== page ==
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Functional Objects

  • If a class doesn’t have body, you don’t need to have curly brackets
  • The Scala compiler will compile any code you place in the class body, which isn’t part of a field or a method definition, into the primary constructor. For example, you could print a debug message like this:
class Rational(n: Int, d: Int) {
     println("Created "+ n +"/"+ d)
}
  • The override modifier in front of a method definition signals that a previous method definition is overridden
  • A precondition is a constraint on values passed into a method or constructor, a requirement which callers must fulfil. One way to do that is to use require:
class Rational(n: Int, d: Int) {
    require(d != 0)
    override def toString = n +"/"+ d
}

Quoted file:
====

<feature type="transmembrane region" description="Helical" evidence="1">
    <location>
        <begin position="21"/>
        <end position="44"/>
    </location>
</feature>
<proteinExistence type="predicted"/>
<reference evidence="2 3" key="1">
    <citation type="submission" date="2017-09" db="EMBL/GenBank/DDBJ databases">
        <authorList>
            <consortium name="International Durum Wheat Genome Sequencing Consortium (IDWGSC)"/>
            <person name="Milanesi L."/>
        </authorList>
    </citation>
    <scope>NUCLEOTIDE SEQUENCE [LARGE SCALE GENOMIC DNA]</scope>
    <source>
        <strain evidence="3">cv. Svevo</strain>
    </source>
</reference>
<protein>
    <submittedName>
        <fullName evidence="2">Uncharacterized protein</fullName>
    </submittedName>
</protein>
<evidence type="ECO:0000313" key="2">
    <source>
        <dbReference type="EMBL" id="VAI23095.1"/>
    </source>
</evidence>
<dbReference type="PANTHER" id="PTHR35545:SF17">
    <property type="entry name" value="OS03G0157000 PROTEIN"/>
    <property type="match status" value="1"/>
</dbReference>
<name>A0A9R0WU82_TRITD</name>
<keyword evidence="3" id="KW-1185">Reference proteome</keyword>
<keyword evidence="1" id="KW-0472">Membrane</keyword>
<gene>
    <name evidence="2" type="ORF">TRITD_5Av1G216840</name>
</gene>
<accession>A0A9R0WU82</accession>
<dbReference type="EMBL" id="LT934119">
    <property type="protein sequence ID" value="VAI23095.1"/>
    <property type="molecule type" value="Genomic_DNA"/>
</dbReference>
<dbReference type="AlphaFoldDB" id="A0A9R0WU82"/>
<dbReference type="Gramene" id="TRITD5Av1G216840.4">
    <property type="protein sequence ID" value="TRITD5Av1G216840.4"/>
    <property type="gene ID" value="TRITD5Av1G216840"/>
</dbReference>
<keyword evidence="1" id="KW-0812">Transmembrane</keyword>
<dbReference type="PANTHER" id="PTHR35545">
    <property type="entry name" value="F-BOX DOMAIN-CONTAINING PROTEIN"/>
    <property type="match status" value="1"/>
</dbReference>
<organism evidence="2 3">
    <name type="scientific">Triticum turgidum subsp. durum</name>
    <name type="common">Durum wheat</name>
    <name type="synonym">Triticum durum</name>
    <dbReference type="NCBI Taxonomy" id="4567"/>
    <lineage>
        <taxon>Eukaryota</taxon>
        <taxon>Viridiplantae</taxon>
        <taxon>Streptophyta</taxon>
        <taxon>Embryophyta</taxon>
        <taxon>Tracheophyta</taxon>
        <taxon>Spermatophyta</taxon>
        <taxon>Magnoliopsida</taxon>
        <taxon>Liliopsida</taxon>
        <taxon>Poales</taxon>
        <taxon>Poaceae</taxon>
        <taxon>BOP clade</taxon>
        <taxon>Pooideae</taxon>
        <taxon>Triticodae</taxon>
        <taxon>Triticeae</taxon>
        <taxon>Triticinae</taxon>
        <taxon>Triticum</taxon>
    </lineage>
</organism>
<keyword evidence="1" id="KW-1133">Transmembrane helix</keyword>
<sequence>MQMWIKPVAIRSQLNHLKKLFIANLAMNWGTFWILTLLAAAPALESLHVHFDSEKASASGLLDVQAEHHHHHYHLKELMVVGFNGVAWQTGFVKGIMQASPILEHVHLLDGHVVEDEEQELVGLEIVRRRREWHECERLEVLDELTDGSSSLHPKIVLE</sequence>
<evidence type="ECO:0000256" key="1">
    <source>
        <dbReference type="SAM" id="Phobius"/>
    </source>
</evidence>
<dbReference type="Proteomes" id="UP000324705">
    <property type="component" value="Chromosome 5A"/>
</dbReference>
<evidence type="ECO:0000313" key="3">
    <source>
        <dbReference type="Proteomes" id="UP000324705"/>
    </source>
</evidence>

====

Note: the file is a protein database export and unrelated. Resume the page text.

• Sometimes you need multiple constructors in a class. In Scala, constructors other than the primary constructor are called auxiliary constructors. Auxiliary constructors in Scala start with def this(…). In Scala, every auxiliary constructor must invoke another constructor of the same class as its first action. In other words, the first statement in every auxiliary constructor in every Scala class will have the form “this(…)”. The invoked constructor is either the primary constructor or another auxiliary constructor that comes textually before the calling constructor. The net effect of this rule is that every constructor invocation in Scala will end up eventually calling the primary constructor of the class. The primary constructor is thus the single point of entry of a class.

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